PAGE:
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Changing Industries – Why and How?

I asked Kelsey Richards, Program Coordinator for the McDermott & Bull Executive Network, about a “burning question” that she often gets from different members of our group. With 1500 executive level members and growing, we have a diverse group that has many different career objectives, so we find it to be a relevant melting pot of job search ideas and challenges.

One question that tends to come up frequently is, “If I wanted to change industries and my resume doesn’t speak to that industry, how can I accomplish this?” I know some industries are still in a declining state, while others seem to be growing. We all want to work in growing, expanding, and challenging fields, but with no experience, how can we market ourselves to companies in those fields?

I asked this question of Biff Comte, CEO of Accentcare, on a web broadcast I conducted on Job Search & Career Development Strategies last year. Accentcare’s industry is home health care where they provide nurses of varying skill levels to take care of family members at home. His company employs over 10,000 in multiple states, and is based in Irvine, California. Because his industry is fairly new, he often has to seek candidates, especially for executive level roles, from outside their industry. Finding people who have “been there, done that” is often impossible, so he looks for people with complementary skills and experience, and can make the case that their background would be a great fit with his industry and his company. He’s most concerned with their “fit” with his company, and their drive to succeed. If they find someone with the right attitude and drive, they can teach the rest.

Unfortunately, some companies and industries are not as progressive, so candidates need to do a really good job of selling hiring companies on why their experience and skills would be great for this new industry. I have a good friend who spent 18 years as a very successful owner of a mortgage company. He still worked on loans, up until he left the business nearly 3 years ago, and did a great job working with consumers on structuring financing for their most expensive life purchase. To say he’s an expert in consumer financing and finding ways to make deals work is an understatement. At this point in his career, he’s looking to do something different, but with his mortgage background, many people have told him he’s branded and tarnished. We’ve spent considerable time exploring new opportunities that would leverage his background in consumer finance. We’ve come up with a few, and now it’s up to him to sell first himself on why his expertise is transferable, and frankly should be sought after in these new industries, and then he needs to sell his future employer on it.

If you’re exploring an industry change, start with the following steps:

  1. Define your expertise, but not in terms of your industry. For instance, in my friend’s case, he’s not a mortgage broker, but instead a consumer finance expert. Who needs that? Companies selling solar to homeowners need it. Also, companies that sell business opportunities or franchises need it. With conventional financing difficult to obtain, and home equity loans being slashed, financing for prospective franchisees has become a huge challenge for franchisors. His expertise will come in handy to both these industries.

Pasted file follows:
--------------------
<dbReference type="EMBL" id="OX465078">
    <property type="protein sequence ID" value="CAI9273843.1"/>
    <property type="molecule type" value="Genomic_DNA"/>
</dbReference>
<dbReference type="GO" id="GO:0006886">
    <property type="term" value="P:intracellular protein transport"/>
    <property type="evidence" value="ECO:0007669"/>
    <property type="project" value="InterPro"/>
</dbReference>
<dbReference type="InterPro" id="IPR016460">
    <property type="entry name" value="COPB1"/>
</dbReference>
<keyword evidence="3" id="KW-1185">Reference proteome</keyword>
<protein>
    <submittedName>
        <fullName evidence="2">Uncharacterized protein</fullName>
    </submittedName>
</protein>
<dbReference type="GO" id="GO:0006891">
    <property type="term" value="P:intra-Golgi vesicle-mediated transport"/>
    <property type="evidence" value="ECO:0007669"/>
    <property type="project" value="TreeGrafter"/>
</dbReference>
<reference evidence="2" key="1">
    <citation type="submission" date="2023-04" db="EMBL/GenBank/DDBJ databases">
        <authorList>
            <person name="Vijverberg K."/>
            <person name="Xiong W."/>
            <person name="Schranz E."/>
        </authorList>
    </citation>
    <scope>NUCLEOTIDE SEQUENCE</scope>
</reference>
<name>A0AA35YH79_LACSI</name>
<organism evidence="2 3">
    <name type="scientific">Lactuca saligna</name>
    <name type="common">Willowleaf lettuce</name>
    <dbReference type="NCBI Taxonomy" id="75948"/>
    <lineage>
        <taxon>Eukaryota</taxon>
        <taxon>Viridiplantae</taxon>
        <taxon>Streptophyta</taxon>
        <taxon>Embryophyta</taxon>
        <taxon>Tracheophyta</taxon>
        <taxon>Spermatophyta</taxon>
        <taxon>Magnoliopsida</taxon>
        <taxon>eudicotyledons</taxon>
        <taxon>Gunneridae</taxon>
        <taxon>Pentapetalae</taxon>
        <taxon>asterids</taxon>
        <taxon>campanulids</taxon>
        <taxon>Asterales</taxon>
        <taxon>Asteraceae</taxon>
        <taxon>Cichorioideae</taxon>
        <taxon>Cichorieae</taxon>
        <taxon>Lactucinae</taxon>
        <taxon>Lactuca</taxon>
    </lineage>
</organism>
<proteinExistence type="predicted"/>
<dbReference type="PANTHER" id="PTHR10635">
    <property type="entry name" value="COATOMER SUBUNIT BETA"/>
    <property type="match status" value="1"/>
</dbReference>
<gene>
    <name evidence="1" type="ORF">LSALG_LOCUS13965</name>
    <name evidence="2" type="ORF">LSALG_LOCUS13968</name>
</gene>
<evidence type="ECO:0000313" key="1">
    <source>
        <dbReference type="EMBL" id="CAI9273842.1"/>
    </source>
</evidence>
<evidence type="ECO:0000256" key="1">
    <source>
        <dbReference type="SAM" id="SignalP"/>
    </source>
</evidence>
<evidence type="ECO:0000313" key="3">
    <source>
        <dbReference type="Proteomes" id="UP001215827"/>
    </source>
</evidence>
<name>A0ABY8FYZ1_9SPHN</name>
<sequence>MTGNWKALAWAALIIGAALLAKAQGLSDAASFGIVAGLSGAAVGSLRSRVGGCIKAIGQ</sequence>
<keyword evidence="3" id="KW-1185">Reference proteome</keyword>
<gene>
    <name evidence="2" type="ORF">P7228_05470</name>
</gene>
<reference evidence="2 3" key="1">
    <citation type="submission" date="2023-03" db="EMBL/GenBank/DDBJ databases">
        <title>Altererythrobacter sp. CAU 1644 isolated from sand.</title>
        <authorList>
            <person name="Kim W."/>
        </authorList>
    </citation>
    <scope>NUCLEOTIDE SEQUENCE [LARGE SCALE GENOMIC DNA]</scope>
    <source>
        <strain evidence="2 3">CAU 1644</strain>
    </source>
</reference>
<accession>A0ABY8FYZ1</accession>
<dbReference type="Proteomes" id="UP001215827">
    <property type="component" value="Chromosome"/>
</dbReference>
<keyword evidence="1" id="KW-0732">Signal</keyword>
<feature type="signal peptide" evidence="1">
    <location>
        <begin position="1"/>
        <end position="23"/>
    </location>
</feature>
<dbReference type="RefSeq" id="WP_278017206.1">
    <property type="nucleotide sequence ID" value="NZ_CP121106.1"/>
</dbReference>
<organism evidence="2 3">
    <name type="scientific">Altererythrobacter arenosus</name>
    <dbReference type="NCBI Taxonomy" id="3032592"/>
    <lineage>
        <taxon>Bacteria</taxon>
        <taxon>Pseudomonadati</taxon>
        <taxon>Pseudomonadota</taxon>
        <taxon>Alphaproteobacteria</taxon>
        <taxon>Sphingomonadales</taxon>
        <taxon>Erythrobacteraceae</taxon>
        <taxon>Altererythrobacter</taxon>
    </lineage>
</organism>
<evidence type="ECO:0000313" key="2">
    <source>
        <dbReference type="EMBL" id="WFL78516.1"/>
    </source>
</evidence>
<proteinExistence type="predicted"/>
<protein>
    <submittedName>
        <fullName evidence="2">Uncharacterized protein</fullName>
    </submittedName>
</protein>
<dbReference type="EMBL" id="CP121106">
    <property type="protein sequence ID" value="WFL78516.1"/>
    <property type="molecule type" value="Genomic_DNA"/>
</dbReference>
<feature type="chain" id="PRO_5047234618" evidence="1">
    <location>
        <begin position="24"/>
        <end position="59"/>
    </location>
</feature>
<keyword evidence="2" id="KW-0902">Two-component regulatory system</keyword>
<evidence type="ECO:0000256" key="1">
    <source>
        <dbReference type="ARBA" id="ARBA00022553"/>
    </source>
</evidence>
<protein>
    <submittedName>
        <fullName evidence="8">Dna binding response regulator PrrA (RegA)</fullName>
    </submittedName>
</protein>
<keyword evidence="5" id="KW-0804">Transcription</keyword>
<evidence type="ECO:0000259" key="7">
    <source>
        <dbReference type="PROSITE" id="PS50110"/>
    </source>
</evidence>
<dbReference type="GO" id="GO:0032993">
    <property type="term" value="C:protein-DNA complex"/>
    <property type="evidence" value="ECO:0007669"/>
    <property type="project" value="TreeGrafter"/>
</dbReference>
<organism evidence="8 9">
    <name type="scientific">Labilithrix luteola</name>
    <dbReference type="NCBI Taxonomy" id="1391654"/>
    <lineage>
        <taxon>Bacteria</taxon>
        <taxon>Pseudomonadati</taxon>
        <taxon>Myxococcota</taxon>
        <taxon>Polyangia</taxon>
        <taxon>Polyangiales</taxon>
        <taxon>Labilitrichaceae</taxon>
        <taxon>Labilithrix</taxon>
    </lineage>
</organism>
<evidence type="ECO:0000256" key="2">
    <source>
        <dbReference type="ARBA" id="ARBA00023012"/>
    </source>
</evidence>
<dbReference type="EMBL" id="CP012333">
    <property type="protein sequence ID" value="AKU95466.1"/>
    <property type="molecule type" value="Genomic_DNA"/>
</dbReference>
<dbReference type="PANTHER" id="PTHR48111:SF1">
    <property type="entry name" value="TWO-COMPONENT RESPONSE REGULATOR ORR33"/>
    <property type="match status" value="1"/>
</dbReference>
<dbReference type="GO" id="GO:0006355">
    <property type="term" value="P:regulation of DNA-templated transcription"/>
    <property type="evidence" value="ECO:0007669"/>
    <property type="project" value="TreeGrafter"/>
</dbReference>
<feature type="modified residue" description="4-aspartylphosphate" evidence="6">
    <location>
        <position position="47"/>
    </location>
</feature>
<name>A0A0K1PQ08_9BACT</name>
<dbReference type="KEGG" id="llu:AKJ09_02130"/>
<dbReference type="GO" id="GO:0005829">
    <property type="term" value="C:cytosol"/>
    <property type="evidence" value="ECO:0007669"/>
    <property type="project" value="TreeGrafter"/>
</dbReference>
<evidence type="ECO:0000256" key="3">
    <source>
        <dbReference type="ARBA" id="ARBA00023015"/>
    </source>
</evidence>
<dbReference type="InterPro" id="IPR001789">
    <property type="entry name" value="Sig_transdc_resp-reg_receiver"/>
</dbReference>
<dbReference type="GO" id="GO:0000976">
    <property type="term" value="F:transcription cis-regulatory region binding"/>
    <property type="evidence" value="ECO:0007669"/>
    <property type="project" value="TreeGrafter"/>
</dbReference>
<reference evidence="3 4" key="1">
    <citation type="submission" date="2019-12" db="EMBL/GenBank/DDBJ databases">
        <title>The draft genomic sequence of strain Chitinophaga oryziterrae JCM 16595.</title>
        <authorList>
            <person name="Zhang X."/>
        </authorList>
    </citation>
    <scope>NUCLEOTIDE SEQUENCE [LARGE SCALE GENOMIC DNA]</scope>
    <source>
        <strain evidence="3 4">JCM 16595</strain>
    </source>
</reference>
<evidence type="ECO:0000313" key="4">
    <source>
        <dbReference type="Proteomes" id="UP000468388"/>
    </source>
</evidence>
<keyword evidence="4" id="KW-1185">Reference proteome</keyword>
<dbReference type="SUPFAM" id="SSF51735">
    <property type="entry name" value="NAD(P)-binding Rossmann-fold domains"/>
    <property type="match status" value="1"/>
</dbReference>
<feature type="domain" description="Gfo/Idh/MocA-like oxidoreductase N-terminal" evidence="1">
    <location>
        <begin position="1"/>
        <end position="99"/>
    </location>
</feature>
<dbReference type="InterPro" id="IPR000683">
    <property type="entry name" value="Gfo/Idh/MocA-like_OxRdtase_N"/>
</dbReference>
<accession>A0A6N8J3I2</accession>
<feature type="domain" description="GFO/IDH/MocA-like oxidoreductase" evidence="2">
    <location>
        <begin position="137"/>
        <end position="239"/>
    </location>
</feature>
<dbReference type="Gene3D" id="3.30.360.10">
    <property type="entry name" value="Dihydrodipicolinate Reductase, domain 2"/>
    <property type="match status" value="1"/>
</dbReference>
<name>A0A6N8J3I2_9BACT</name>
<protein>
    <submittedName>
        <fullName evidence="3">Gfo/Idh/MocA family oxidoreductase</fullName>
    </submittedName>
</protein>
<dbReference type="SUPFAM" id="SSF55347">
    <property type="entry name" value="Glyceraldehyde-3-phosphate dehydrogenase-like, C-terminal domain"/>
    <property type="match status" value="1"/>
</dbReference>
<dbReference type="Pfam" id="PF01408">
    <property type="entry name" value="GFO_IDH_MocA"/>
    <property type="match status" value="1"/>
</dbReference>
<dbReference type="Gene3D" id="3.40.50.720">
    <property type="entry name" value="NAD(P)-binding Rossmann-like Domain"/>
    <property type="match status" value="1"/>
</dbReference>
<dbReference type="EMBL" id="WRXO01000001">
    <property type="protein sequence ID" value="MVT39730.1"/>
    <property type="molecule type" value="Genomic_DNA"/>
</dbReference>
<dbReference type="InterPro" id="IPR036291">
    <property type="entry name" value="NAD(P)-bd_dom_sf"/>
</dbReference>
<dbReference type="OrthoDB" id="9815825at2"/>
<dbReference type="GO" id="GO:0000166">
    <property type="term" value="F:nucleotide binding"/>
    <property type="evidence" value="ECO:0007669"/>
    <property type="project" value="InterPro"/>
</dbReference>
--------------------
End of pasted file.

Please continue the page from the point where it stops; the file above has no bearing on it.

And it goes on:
2. What is the ideal role for you in a new industry? If your background is as a CFO, but in the financial services space, and you would like to explore alternative energy companies, how could your expertise lend itself to their challenges? It might not be as a CFO, but it might be as a project finance person, or a treasurer, or possibly in a financial planning and analysis (FP&A) role. To get the ultimate job you want, you might have to accept a stepping stone position.
  3. Attend industry events, seminars, and tradeshows. Become knowledgeable by meeting with people at booths and hearing from leaders in the industry when they speak. As an outsider, you might gain significant expertise quickly and not be constrained by the conventional wisdom that tends to bog down thinking in most industries. You truly are an outside the box thinker because you are an outsider.
  4. Write a special report. Position yourself as an expert, get knowledgeable about the business by doing some hard core research, and be able to sell your opinions to your prospective employer as someone who really knows the challenges they’re facing.

They say recessions can be times when amazing companies are built. Often, those companies are built in industries that already exist, but someone from the outside figures out a better mousetrap and solves a huge industry challenge the everyone forgot to solve. Lots of companies have been selling briefcases and luggage for years, but Targus won the market for laptop cases from companies that never should have let that happen. If you’re not interested in starting a business, perhaps your outsider’s perspective can turn a sleepy industry on its ear by taking on a new point of view.

I know this is only scratching the surface of this topic so please share your comments on other ways to facilitate an industry change and let’s get the best ideas out to our readers.

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